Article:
It seems as though there is always something going on, a committee to join, an event to go to, etc. I joined the Grassroots committee, which aims to promote occupational therapy in the community. At the end of the month there is a rehab formal which should be a lot of fun. Overall, I am very much enjoying the program and my classmates, even though it does get a bit stressful at times. I think the worst of it will be over once we are finished with anatomy and neuroscience. Our first placements happen in January, and I`m sooo excited for it!
This post was just a brief overview of what the OT program is like at Western, but there is so much to it that I could go on talking about. Hopefully this helped to get an idea of the differences between some of the other schools though!
Thursday, October 8, 2009
Wednesday, September 23, 2009
Monday, September 21, 2009
First week down!
It’s funny because I imagine that the first weeks of our program will be the lightest… nothing is yet due, we’re still doing a lot of introductory stuff… but for me it felt HUGE. It’s a lot to take in at first, plus we had a number of extra sessions scheduled, like CPR and library orientations, and we’re doing all of that first of the year settling in type stuff, like getting OSAP and trying to get OGS applications together. It’s all very new and very busy! Coming from an undergrad program that had few in-class hours and a lot of independent research, plus a very limited social life (I really focused on academics in undergrad, practically to the exclusion of all else), this new schedule for school and life is a big adjustment.
The other thing that’s a big adjustment for me is the McMaster culture… both in regard to the problem-based learning (PBL) and just the OT department’s culture in general. Group learning is a new challenge in the sense that you’re learning on two fronts… the content of whatever topic you’re dealing with, plus adjusting to the group dynamic. It takes a lot of self-awareness to see not just what you need to get out of the class, but to also see how you are affecting the participation and/or development of others. And at first, while you’re just getting to know one another, it’s really hard. Other than that I can’t really say much about problem-based learning because I’m still so new to it myself! I will try to talk about it more as time goes on though… I know people who are not in the program are curious about how it all works.
The other culture kind of thing that I’m trying to wrap my head around has to do with grades, and I’m really conflicted about this one. We have basically been told that students who meet all the expectations of the program will get B-grades… that B’s are perfectly acceptable and that we should not be motivated by the need to get A’s any longer. Now, part of me is freakin’ out about this revelation. I’ve been so driven for the last three years in order to get the grades that would make me a competitive candidate for grad school and scholarships that I’m not sure I can turn that instinct off right away. Plus, there’s a part of me that thrives on the external validation that grades provide. But on the other hand, the more time I have to sit with the idea of focusing on my own process and not just the end goal, the more there is a piece of my self that unclenches and starts to breathe. I’m not a competitive person by nature and I’m only now starting to really appreciate the internal burden I was carrying around in order to throw myself into the rat-race and succeed. So I guess what I’m saying is that I’m actually glad that the culture in my program is more focused on the process rather than solely on the product. In both cases I will arrive at the same end… a MSc in Occupational Therapy… but with the Mac way I might also get to have a balanced life while I’m doing it! I simply need to convince the little voice in my head that is really unsure about this whole “grades don’t matter” thing that it will all be okay.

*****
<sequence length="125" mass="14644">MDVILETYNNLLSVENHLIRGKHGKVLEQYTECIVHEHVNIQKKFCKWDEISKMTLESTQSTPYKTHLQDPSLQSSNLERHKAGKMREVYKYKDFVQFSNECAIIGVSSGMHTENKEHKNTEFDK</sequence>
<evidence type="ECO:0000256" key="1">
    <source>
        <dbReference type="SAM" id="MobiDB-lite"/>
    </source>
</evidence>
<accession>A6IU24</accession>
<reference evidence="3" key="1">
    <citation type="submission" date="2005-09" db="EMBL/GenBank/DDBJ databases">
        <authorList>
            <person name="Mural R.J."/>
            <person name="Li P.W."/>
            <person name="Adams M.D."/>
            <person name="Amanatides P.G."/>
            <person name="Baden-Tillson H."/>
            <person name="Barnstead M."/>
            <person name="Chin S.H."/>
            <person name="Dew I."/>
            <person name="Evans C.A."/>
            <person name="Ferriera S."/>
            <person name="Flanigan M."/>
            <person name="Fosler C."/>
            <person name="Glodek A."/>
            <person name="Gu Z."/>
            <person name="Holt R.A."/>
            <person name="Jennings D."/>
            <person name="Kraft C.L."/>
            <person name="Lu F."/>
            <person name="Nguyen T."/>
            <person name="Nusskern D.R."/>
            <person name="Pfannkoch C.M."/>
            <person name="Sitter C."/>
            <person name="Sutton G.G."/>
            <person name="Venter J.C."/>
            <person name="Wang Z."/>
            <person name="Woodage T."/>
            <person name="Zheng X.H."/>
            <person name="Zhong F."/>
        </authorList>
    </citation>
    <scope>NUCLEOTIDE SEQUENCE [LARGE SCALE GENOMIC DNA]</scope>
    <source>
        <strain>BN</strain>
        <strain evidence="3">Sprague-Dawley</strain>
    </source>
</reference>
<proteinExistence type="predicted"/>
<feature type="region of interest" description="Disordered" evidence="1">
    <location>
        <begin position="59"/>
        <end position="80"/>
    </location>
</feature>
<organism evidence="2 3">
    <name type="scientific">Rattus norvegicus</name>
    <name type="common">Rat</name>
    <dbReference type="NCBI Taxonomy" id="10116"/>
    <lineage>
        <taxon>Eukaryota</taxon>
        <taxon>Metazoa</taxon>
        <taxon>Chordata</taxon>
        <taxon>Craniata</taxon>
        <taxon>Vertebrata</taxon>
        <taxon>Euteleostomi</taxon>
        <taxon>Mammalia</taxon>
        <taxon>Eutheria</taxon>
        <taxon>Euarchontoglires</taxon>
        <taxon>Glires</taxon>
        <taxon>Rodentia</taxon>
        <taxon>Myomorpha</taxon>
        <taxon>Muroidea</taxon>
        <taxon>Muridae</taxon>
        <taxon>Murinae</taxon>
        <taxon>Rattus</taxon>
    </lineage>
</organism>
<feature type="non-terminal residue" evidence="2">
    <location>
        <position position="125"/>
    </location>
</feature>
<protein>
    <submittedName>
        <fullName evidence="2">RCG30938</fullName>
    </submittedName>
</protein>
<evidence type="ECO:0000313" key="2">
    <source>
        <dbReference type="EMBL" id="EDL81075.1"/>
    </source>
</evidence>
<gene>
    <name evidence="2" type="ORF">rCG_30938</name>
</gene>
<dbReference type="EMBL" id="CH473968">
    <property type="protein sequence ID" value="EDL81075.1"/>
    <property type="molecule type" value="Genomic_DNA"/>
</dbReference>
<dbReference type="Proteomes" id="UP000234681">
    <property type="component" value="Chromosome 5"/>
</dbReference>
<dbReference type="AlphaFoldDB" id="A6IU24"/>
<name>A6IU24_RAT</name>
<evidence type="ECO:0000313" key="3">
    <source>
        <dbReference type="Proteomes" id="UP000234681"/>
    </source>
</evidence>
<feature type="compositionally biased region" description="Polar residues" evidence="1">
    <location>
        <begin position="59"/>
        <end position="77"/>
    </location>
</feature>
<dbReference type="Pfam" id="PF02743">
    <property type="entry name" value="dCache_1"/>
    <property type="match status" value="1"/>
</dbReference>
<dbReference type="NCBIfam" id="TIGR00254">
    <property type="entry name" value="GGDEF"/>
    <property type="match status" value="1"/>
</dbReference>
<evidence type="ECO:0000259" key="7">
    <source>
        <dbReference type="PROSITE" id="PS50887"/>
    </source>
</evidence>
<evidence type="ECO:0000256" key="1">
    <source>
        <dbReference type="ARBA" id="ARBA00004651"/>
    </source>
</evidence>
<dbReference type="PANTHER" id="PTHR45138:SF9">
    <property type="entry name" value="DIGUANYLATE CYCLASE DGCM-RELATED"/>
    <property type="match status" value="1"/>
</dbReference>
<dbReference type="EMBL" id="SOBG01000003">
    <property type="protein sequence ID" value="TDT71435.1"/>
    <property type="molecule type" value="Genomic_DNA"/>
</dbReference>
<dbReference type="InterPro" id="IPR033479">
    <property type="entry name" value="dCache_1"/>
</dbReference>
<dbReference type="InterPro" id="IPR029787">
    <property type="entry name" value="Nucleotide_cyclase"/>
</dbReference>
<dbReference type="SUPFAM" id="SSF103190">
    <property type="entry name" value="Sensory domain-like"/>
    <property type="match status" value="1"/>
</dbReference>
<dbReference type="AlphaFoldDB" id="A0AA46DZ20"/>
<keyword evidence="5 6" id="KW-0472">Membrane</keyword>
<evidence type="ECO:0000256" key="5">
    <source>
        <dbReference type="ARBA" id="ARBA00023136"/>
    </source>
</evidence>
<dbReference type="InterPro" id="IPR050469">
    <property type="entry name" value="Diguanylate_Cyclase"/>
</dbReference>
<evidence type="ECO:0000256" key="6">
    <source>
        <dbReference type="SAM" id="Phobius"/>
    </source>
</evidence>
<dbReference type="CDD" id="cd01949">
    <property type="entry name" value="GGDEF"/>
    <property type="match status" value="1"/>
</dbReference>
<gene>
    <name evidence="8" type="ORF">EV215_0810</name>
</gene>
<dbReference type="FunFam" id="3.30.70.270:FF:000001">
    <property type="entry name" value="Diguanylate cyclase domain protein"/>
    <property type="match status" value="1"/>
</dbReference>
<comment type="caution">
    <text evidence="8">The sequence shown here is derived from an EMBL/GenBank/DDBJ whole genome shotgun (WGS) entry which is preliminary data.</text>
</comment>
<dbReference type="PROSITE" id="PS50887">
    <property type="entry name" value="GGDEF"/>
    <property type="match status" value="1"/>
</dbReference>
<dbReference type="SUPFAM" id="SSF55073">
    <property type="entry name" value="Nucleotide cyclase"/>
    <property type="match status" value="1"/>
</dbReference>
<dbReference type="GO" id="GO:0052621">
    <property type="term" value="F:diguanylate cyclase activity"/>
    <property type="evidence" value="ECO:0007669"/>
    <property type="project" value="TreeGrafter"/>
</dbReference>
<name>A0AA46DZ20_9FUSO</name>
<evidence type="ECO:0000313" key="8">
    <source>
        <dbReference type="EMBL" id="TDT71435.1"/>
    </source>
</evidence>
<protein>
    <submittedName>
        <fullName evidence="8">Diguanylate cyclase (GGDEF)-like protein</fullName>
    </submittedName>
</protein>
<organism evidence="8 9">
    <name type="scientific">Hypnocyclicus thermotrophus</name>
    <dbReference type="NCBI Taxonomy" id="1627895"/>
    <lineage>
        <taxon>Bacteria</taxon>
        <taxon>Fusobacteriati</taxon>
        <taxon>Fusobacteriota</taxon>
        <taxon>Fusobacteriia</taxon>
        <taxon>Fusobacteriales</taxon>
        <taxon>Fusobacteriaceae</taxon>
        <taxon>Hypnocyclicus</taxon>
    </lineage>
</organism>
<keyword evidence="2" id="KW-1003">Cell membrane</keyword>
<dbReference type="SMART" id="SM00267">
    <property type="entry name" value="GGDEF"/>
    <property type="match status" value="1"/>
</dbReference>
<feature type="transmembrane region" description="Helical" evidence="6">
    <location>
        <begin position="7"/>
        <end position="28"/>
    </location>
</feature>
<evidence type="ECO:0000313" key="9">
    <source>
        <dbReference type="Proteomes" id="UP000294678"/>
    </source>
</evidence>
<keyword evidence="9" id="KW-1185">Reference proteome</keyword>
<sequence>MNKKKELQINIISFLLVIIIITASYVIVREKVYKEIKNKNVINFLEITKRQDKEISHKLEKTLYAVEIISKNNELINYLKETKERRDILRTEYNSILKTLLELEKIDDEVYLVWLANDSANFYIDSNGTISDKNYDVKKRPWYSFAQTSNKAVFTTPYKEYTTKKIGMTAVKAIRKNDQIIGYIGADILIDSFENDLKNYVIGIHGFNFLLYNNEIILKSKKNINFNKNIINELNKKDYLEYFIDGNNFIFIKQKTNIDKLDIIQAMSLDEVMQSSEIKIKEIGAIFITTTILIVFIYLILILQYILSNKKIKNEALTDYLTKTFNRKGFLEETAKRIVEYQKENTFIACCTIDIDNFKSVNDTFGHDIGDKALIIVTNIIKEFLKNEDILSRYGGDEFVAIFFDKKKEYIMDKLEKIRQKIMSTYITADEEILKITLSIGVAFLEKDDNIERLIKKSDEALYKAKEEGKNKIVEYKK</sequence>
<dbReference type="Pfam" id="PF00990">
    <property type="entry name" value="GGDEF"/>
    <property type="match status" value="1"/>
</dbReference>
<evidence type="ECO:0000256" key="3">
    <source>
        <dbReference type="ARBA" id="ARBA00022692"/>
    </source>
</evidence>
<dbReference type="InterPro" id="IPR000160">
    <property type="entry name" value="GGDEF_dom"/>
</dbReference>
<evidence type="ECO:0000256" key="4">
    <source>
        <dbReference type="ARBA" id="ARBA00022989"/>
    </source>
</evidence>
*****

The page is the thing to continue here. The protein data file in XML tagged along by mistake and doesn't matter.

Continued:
All things in time, I suppose. :)SweetPea
Saturday, September 12, 2009
Well, o-week just wrapped up and WOW what a whirlwind it's been! Days filled with welcome sessions, training sessions and paperwork... nights filled with great social events with some of the most awesome people in the world. It really is true that when you show up for o-week you feel as though you've just been introduced to 64 of your closest friends. I'd heard that was the case, but I honestly didn't expect to actually feel it. Now I know... and it's awesome! :D